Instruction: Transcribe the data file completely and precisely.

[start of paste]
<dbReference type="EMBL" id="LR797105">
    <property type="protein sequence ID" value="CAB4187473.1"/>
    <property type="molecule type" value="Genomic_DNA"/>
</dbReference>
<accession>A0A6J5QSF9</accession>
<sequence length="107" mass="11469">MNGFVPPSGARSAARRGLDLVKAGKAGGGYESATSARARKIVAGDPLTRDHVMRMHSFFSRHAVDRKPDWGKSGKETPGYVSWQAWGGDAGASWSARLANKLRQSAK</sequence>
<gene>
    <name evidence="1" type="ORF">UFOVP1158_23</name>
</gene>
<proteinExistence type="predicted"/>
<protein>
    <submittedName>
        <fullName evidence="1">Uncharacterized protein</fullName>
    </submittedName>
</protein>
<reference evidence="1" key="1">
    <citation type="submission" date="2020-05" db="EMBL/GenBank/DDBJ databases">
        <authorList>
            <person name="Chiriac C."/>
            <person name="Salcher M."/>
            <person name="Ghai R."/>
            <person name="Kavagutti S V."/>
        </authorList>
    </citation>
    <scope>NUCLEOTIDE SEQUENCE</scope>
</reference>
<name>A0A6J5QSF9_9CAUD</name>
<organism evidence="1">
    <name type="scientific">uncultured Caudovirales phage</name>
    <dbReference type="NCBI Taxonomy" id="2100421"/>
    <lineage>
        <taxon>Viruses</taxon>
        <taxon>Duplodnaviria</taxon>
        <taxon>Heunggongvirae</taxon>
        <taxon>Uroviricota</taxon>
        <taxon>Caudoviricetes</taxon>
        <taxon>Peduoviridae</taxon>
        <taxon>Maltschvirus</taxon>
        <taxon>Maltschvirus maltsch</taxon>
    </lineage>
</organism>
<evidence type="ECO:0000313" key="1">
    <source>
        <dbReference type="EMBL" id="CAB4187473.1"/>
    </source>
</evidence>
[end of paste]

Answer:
<dbReference type="EMBL" id="LR797105">
    <property type="protein sequence ID" value="CAB4187473.1"/>
    <property type="molecule type" value="Genomic_DNA"/>
</dbReference>
<accession>A0A6J5QSF9</accession>
<sequence length="107" mass="11469">MNGFVPPSGARSAARRGLDLVKAGKAGGGYESATSARARKIVAGDPLTRDHVMRMHSFFSRHAVDRKPDWGKSGKETPGYVSWQAWGGDAGASWSARLANKLRQSAK</sequence>
<gene>
    <name evidence="1" type="ORF">UFOVP1158_23</name>
</gene>
<proteinExistence type="predicted"/>
<protein>
    <submittedName>
        <fullName evidence="1">Uncharacterized protein</fullName>
    </submittedName>
</protein>
<reference evidence="1" key="1">
    <citation type="submission" date="2020-05" db="EMBL/GenBank/DDBJ databases">
        <authorList>
            <person name="Chiriac C."/>
            <person name="Salcher M."/>
            <person name="Ghai R."/>
            <person name="Kavagutti S V."/>
        </authorList>
    </citation>
    <scope>NUCLEOTIDE SEQUENCE</scope>
</reference>
<name>A0A6J5QSF9_9CAUD</name>
<organism evidence="1">
    <name type="scientific">uncultured Caudovirales phage</name>
    <dbReference type="NCBI Taxonomy" id="2100421"/>
    <lineage>
        <taxon>Viruses</taxon>
        <taxon>Duplodnaviria</taxon>
        <taxon>Heunggongvirae</taxon>
        <taxon>Uroviricota</taxon>
        <taxon>Caudoviricetes</taxon>
        <taxon>Peduoviridae</taxon>
        <taxon>Maltschvirus</taxon>
        <taxon>Maltschvirus maltsch</taxon>
    </lineage>
</organism>
<evidence type="ECO:0000313" key="1">
    <source>
        <dbReference type="EMBL" id="CAB4187473.1"/>
    </source>
</evidence>